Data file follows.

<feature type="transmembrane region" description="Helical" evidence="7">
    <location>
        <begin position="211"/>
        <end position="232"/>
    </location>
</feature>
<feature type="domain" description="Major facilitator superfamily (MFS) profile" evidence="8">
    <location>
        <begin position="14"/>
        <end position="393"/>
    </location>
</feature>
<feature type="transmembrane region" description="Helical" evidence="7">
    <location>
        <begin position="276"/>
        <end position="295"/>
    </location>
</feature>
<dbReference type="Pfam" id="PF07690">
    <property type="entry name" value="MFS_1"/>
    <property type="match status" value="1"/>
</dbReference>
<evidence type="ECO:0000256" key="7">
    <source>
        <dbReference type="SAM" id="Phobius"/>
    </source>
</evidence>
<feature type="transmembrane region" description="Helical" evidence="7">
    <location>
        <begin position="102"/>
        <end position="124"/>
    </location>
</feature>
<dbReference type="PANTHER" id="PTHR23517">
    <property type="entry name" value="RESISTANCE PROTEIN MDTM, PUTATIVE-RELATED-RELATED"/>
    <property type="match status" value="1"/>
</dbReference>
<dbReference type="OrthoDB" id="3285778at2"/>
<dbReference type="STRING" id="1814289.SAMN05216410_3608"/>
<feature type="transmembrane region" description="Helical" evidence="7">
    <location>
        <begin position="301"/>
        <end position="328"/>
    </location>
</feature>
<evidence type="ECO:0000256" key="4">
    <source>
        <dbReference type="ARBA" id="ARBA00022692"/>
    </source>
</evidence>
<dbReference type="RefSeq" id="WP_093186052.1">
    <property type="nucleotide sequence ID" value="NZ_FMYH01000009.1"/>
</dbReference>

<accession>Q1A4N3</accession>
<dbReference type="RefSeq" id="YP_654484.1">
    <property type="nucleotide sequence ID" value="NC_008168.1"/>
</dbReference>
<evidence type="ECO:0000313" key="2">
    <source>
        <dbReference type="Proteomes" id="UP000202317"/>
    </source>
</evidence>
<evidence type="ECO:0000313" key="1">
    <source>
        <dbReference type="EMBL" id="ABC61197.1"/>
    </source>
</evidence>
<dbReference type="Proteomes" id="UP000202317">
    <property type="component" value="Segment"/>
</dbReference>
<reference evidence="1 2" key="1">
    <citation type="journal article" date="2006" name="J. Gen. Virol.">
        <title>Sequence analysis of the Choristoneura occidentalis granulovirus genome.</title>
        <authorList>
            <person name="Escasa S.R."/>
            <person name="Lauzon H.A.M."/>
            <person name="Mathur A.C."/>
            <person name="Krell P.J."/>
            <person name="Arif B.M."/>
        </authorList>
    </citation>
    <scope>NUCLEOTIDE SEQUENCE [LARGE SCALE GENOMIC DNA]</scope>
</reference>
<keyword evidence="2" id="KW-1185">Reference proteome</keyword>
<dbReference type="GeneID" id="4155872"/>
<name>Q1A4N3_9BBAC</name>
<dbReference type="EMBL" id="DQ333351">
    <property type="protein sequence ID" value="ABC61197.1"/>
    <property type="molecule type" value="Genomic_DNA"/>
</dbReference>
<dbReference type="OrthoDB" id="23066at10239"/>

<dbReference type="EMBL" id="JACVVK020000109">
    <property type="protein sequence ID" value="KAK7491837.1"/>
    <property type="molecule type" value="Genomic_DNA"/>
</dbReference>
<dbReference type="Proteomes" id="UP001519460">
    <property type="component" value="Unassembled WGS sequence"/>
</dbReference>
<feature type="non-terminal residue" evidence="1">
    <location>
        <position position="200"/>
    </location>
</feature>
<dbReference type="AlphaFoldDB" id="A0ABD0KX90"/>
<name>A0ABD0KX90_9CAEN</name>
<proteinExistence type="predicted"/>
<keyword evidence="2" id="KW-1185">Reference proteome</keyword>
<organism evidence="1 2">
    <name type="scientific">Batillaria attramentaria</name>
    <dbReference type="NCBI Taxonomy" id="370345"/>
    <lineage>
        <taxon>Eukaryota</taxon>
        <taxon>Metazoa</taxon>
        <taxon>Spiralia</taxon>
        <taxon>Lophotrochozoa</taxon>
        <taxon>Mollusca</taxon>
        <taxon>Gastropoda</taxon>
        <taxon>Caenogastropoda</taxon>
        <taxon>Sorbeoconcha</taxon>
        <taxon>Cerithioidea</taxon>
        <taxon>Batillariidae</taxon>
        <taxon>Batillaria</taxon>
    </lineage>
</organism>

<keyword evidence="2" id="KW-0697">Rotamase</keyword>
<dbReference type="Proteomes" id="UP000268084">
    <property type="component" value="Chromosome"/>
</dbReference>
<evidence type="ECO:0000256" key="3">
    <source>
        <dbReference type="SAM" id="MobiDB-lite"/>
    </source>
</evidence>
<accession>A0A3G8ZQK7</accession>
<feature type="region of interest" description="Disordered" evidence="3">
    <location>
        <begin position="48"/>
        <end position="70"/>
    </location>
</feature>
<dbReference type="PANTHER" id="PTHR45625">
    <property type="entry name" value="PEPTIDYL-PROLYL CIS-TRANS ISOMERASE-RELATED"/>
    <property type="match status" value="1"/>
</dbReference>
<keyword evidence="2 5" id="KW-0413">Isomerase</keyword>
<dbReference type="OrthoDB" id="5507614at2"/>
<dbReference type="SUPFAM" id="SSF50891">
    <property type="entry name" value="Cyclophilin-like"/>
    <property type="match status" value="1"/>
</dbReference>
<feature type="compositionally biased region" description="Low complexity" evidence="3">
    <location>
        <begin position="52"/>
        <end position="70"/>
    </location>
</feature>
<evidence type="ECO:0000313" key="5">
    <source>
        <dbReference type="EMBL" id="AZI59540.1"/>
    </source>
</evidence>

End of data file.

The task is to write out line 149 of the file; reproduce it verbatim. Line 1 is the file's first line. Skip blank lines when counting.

    <property type="match status" value="1"/>